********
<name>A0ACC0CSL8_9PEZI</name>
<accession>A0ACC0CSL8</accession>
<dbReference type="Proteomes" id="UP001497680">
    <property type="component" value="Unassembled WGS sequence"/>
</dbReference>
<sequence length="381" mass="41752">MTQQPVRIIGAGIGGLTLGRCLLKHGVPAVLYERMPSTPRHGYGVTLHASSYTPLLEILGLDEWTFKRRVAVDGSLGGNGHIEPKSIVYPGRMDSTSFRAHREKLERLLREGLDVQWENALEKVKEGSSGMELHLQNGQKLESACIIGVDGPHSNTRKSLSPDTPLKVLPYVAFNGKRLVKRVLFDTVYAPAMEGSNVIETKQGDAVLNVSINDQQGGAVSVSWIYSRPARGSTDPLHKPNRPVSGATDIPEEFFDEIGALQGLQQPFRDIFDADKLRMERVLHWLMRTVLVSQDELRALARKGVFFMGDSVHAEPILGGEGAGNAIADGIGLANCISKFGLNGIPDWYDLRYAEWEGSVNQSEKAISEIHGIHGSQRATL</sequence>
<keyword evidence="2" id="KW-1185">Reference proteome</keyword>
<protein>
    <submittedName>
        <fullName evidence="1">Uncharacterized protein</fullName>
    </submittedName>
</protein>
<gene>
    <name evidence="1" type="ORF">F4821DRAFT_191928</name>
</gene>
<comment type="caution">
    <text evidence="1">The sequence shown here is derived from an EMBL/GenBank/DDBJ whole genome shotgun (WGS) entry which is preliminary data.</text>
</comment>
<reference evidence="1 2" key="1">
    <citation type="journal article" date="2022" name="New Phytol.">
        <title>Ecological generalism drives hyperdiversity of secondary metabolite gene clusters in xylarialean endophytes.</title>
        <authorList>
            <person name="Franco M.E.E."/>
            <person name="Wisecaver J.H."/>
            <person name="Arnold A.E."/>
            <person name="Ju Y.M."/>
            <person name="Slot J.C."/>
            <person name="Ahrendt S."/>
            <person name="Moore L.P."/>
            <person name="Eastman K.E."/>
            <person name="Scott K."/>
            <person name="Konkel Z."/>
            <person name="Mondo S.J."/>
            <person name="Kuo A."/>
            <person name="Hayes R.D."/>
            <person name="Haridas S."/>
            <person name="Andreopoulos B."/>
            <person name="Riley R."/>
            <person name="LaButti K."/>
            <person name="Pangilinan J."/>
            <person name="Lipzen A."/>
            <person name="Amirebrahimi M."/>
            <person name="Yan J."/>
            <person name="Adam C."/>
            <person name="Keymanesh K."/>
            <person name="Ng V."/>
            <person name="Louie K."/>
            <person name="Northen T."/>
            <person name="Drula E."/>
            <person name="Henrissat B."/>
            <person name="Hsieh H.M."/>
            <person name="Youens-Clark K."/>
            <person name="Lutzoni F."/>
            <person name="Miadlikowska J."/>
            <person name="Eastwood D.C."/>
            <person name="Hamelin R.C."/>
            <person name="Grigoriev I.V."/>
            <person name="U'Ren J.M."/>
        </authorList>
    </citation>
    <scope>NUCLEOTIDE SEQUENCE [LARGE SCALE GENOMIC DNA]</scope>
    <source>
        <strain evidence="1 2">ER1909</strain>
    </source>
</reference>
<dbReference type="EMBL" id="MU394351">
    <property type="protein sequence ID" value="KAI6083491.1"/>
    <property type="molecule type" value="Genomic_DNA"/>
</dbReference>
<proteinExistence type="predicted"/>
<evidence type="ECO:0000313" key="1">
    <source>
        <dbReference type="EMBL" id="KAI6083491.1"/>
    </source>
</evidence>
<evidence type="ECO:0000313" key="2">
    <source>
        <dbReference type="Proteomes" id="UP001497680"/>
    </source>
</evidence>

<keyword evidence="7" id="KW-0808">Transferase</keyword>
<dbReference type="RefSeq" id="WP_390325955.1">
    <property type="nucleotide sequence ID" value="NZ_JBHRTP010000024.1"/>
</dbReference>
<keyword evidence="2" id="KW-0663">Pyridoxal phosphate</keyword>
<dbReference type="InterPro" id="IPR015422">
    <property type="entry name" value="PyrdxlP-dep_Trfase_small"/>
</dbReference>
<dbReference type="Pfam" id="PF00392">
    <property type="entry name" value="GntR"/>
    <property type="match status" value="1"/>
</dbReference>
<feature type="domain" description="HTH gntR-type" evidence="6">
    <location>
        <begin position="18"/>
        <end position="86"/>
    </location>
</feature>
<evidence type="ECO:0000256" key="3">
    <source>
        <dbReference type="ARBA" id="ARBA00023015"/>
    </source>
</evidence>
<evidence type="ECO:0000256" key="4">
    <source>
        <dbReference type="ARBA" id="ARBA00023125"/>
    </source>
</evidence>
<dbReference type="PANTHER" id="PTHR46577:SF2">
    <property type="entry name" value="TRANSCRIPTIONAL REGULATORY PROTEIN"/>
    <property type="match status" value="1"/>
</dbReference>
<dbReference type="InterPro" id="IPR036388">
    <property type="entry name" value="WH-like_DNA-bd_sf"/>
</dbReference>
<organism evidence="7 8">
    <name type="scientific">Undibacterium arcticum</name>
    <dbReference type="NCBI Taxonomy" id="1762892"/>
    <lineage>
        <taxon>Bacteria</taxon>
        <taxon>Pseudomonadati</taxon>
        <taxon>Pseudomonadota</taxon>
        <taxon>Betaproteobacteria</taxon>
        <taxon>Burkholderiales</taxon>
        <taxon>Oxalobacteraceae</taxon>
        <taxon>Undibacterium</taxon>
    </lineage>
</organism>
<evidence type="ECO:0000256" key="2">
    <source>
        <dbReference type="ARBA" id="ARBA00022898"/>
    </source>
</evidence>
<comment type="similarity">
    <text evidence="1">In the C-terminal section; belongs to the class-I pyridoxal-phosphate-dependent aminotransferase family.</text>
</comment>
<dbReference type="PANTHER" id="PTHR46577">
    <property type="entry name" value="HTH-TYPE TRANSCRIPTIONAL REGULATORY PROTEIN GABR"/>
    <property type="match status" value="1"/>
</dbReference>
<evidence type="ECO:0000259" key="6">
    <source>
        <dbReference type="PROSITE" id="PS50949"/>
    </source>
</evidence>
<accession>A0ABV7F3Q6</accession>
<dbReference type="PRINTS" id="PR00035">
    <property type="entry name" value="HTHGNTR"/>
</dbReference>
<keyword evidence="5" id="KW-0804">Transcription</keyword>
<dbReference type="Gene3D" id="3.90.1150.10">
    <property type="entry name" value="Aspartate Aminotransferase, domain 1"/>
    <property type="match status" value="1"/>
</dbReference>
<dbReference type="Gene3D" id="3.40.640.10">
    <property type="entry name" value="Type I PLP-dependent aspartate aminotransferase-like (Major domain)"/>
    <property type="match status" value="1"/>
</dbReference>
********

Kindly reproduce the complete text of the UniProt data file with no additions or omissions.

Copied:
<name>A0ACC0CSL8_9PEZI</name>
<accession>A0ACC0CSL8</accession>
<dbReference type="Proteomes" id="UP001497680">
    <property type="component" value="Unassembled WGS sequence"/>
</dbReference>
<sequence length="381" mass="41752">MTQQPVRIIGAGIGGLTLGRCLLKHGVPAVLYERMPSTPRHGYGVTLHASSYTPLLEILGLDEWTFKRRVAVDGSLGGNGHIEPKSIVYPGRMDSTSFRAHREKLERLLREGLDVQWENALEKVKEGSSGMELHLQNGQKLESACIIGVDGPHSNTRKSLSPDTPLKVLPYVAFNGKRLVKRVLFDTVYAPAMEGSNVIETKQGDAVLNVSINDQQGGAVSVSWIYSRPARGSTDPLHKPNRPVSGATDIPEEFFDEIGALQGLQQPFRDIFDADKLRMERVLHWLMRTVLVSQDELRALARKGVFFMGDSVHAEPILGGEGAGNAIADGIGLANCISKFGLNGIPDWYDLRYAEWEGSVNQSEKAISEIHGIHGSQRATL</sequence>
<keyword evidence="2" id="KW-1185">Reference proteome</keyword>
<protein>
    <submittedName>
        <fullName evidence="1">Uncharacterized protein</fullName>
    </submittedName>
</protein>
<gene>
    <name evidence="1" type="ORF">F4821DRAFT_191928</name>
</gene>
<comment type="caution">
    <text evidence="1">The sequence shown here is derived from an EMBL/GenBank/DDBJ whole genome shotgun (WGS) entry which is preliminary data.</text>
</comment>
<reference evidence="1 2" key="1">
    <citation type="journal article" date="2022" name="New Phytol.">
        <title>Ecological generalism drives hyperdiversity of secondary metabolite gene clusters in xylarialean endophytes.</title>
        <authorList>
            <person name="Franco M.E.E."/>
            <person name="Wisecaver J.H."/>
            <person name="Arnold A.E."/>
            <person name="Ju Y.M."/>
            <person name="Slot J.C."/>
            <person name="Ahrendt S."/>
            <person name="Moore L.P."/>
            <person name="Eastman K.E."/>
            <person name="Scott K."/>
            <person name="Konkel Z."/>
            <person name="Mondo S.J."/>
            <person name="Kuo A."/>
            <person name="Hayes R.D."/>
            <person name="Haridas S."/>
            <person name="Andreopoulos B."/>
            <person name="Riley R."/>
            <person name="LaButti K."/>
            <person name="Pangilinan J."/>
            <person name="Lipzen A."/>
            <person name="Amirebrahimi M."/>
            <person name="Yan J."/>
            <person name="Adam C."/>
            <person name="Keymanesh K."/>
            <person name="Ng V."/>
            <person name="Louie K."/>
            <person name="Northen T."/>
            <person name="Drula E."/>
            <person name="Henrissat B."/>
            <person name="Hsieh H.M."/>
            <person name="Youens-Clark K."/>
            <person name="Lutzoni F."/>
            <person name="Miadlikowska J."/>
            <person name="Eastwood D.C."/>
            <person name="Hamelin R.C."/>
            <person name="Grigoriev I.V."/>
            <person name="U'Ren J.M."/>
        </authorList>
    </citation>
    <scope>NUCLEOTIDE SEQUENCE [LARGE SCALE GENOMIC DNA]</scope>
    <source>
        <strain evidence="1 2">ER1909</strain>
    </source>
</reference>
<dbReference type="EMBL" id="MU394351">
    <property type="protein sequence ID" value="KAI6083491.1"/>
    <property type="molecule type" value="Genomic_DNA"/>
</dbReference>
<proteinExistence type="predicted"/>
<evidence type="ECO:0000313" key="1">
    <source>
        <dbReference type="EMBL" id="KAI6083491.1"/>
    </source>
</evidence>
<evidence type="ECO:0000313" key="2">
    <source>
        <dbReference type="Proteomes" id="UP001497680"/>
    </source>
</evidence>

<keyword evidence="7" id="KW-0808">Transferase</keyword>
<dbReference type="RefSeq" id="WP_390325955.1">
    <property type="nucleotide sequence ID" value="NZ_JBHRTP010000024.1"/>
</dbReference>
<keyword evidence="2" id="KW-0663">Pyridoxal phosphate</keyword>
<dbReference type="InterPro" id="IPR015422">
    <property type="entry name" value="PyrdxlP-dep_Trfase_small"/>
</dbReference>
<dbReference type="Pfam" id="PF00392">
    <property type="entry name" value="GntR"/>
    <property type="match status" value="1"/>
</dbReference>
<feature type="domain" description="HTH gntR-type" evidence="6">
    <location>
        <begin position="18"/>
        <end position="86"/>
    </location>
</feature>
<evidence type="ECO:0000256" key="3">
    <source>
        <dbReference type="ARBA" id="ARBA00023015"/>
    </source>
</evidence>
<evidence type="ECO:0000256" key="4">
    <source>
        <dbReference type="ARBA" id="ARBA00023125"/>
    </source>
</evidence>
<dbReference type="PANTHER" id="PTHR46577:SF2">
    <property type="entry name" value="TRANSCRIPTIONAL REGULATORY PROTEIN"/>
    <property type="match status" value="1"/>
</dbReference>
<dbReference type="InterPro" id="IPR036388">
    <property type="entry name" value="WH-like_DNA-bd_sf"/>
</dbReference>
<organism evidence="7 8">
    <name type="scientific">Undibacterium arcticum</name>
    <dbReference type="NCBI Taxonomy" id="1762892"/>
    <lineage>
        <taxon>Bacteria</taxon>
        <taxon>Pseudomonadati</taxon>
        <taxon>Pseudomonadota</taxon>
        <taxon>Betaproteobacteria</taxon>
        <taxon>Burkholderiales</taxon>
        <taxon>Oxalobacteraceae</taxon>
        <taxon>Undibacterium</taxon>
    </lineage>
</organism>
<evidence type="ECO:0000256" key="2">
    <source>
        <dbReference type="ARBA" id="ARBA00022898"/>
    </source>
</evidence>
<comment type="similarity">
    <text evidence="1">In the C-terminal section; belongs to the class-I pyridoxal-phosphate-dependent aminotransferase family.</text>
</comment>
<dbReference type="PANTHER" id="PTHR46577">
    <property type="entry name" value="HTH-TYPE TRANSCRIPTIONAL REGULATORY PROTEIN GABR"/>
    <property type="match status" value="1"/>
</dbReference>
<evidence type="ECO:0000259" key="6">
    <source>
        <dbReference type="PROSITE" id="PS50949"/>
    </source>
</evidence>
<accession>A0ABV7F3Q6</accession>
<dbReference type="PRINTS" id="PR00035">
    <property type="entry name" value="HTHGNTR"/>
</dbReference>
<keyword evidence="5" id="KW-0804">Transcription</keyword>
<dbReference type="Gene3D" id="3.90.1150.10">
    <property type="entry name" value="Aspartate Aminotransferase, domain 1"/>
    <property type="match status" value="1"/>
</dbReference>
<dbReference type="Gene3D" id="3.40.640.10">
    <property type="entry name" value="Type I PLP-dependent aspartate aminotransferase-like (Major domain)"/>
    <property type="match status" value="1"/>
</dbReference>